Quantum physics, also known as quantum mechanics, is a fairly new sub-branch of physics which is a more detailed study of any physical occurrence or mystery that is constantly happening according to the principles of quantum theories. Quantum physics differs from conventional physics at the quantum realm of atomic and subatomic scales. The study of quantum physics offers a more detailed definition of the relationship between energy and matter.
Several aspects are questioned by the study of quantum physics. These include time travel, parallel universes, consciousness, black holes, atoms, and several other things, which we believe we already understand. Technically, quantum physics bends every truth we currently believe in and raises doubts, which lead us to search for more answers to help us further understand their purposes and meaning.
The superposition theorem is one such example. The superposition theorem states that a physical object such as an electron or atom may exist in all of its possible states, all at the same time, even if it returns the same result when it is measured or observed.
Another principle is the quantum entanglement which is another physical phenomenon that happen when two or more objects have a very strong connection with each other even if they are thousands of miles apart. It is a by-product of the superposition theorem but each object involved has an indefinite state. An example of quantum entanglement would be when a part of an entangled object is measured and the other part or parts, no matter what the case may be, will also have an appropriate correlated value.
One of the controversial studies of quantum physics is quantum tunneling. Quantum tunneling refers to a quantum mechanical phenomenon when a particle is able to tunnel through anything that is supposedly meant to be insurmountable.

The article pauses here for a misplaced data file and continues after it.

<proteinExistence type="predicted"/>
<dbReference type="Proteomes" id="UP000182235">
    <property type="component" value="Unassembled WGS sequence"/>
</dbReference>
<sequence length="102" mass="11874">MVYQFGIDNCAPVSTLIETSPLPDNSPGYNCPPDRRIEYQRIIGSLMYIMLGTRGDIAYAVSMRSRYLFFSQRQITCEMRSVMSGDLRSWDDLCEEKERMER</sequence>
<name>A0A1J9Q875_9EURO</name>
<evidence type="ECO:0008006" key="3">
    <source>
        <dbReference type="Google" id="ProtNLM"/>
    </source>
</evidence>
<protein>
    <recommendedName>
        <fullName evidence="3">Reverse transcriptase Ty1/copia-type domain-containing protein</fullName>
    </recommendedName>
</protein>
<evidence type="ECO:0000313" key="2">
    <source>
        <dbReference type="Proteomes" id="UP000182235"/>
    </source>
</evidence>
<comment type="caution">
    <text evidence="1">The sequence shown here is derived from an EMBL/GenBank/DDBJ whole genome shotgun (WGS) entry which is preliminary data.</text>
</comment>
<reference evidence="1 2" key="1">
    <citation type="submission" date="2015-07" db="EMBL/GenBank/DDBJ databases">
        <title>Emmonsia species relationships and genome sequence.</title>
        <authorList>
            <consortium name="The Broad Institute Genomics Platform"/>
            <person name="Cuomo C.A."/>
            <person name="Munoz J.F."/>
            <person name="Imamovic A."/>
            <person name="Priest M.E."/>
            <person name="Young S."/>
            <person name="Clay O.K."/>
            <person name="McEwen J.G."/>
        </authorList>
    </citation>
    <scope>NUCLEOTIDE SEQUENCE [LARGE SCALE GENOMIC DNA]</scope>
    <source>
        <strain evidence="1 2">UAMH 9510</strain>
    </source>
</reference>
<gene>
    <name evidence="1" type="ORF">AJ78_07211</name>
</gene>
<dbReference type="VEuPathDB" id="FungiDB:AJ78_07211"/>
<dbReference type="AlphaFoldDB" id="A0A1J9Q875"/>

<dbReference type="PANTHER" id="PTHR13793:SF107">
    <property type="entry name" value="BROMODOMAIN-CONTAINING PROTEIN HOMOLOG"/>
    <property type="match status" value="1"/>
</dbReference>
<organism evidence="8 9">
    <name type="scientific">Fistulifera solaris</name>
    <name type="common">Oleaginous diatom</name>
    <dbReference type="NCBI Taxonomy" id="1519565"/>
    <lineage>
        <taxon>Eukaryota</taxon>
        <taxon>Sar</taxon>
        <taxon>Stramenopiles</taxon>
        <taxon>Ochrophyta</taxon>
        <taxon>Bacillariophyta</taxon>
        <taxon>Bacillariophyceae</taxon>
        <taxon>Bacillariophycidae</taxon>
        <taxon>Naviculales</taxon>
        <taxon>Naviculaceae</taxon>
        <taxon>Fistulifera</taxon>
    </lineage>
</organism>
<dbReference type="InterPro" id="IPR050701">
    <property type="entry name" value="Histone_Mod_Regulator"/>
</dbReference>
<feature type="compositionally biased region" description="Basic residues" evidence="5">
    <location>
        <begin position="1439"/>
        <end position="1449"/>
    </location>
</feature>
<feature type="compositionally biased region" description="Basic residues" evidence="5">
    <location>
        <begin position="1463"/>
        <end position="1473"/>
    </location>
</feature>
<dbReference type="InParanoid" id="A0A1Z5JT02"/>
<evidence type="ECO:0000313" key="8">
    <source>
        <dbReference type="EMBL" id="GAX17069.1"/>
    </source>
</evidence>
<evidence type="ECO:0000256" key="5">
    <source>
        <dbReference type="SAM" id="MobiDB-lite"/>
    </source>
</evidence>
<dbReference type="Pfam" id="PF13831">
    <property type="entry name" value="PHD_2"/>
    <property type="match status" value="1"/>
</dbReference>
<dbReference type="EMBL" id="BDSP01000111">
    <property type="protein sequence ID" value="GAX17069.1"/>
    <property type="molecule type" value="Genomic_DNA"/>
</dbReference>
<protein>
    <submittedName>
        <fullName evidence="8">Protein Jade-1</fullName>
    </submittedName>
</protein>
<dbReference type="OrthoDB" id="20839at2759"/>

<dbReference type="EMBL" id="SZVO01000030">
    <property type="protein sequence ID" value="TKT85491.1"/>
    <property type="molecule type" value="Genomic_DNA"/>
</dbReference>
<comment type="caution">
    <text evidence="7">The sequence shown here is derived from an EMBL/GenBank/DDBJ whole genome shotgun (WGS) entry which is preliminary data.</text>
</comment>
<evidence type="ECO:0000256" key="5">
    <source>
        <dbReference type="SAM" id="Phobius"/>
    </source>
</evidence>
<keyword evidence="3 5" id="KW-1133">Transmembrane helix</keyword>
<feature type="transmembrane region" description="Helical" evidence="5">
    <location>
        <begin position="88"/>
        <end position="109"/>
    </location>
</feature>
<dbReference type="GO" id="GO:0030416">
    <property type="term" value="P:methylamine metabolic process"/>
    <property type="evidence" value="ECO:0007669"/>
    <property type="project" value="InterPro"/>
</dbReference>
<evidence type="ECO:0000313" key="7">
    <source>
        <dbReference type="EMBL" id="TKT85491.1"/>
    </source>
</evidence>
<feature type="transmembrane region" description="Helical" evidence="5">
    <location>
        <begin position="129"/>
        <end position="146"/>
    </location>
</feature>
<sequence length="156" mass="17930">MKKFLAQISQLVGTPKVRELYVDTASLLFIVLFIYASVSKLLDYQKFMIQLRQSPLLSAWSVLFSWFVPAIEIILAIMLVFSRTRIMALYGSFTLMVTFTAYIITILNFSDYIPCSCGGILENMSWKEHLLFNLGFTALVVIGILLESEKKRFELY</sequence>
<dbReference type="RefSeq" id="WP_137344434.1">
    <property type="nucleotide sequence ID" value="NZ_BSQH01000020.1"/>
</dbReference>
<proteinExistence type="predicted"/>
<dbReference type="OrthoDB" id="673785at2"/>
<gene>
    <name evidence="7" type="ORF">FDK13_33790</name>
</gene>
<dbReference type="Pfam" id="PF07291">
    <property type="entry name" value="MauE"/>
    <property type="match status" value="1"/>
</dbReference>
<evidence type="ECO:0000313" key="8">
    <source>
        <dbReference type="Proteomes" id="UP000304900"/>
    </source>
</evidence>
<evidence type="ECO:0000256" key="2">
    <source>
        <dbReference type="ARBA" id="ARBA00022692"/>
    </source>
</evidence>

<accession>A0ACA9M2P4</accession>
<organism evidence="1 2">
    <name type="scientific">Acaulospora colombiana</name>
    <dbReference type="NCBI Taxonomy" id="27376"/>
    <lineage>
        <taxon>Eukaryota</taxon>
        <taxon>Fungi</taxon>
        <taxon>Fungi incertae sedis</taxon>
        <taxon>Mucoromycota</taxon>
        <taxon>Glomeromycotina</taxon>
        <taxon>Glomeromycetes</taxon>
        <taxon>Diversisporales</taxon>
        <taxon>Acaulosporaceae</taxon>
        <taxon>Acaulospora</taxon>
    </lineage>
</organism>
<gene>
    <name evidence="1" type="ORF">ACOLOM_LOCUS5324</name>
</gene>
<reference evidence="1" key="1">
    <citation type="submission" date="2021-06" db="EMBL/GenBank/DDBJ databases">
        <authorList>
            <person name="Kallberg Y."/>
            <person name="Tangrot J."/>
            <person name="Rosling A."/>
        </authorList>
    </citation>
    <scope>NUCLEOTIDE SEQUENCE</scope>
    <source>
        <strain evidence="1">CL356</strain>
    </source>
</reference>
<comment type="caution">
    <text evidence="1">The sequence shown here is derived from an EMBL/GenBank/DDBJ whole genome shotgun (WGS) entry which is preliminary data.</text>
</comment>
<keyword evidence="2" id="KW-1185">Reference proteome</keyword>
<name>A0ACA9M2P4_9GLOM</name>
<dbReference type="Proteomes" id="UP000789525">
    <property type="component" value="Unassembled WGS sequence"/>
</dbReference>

The best manifestation of this phenomenon is the nuclear fusion, which takes place in the lifecycle of stars like our Sun. This phenomenon is the slippage of particle between different universes.
In May 16, 2013, Google and NASA announced a partnership with D-Wave Systems to build the world’s first quantum computer. This quantum computer uses a 512-qubit D-Wave 2 processor, which may be used to answer some of our most complex questions. This super computer is meant to solve optimization algorithms and is said to be running thousands of times faster than most of the regular top quality desktop computers. The D-Wave quantum computer has the capacity of providing over 100 different solutions to optimization problems in only half a second whereas a conventional machine will take about thirty minutes.
Quantum physicists are hoping the development of the quantum computer will help us solve some of the most complex of quantum phenomena. The D-Wave computer is kept in a dilution refrigerator inside a facility of NASA that keeps the temperature lower than that of interstellar space. It is meant to give the best answer for optimization problems. These problems provide hundreds of different answers to a specific question. The answer will depend upon various data that will be compared and contrasted to derive the best possible solution.
By: Jeffrey Slayter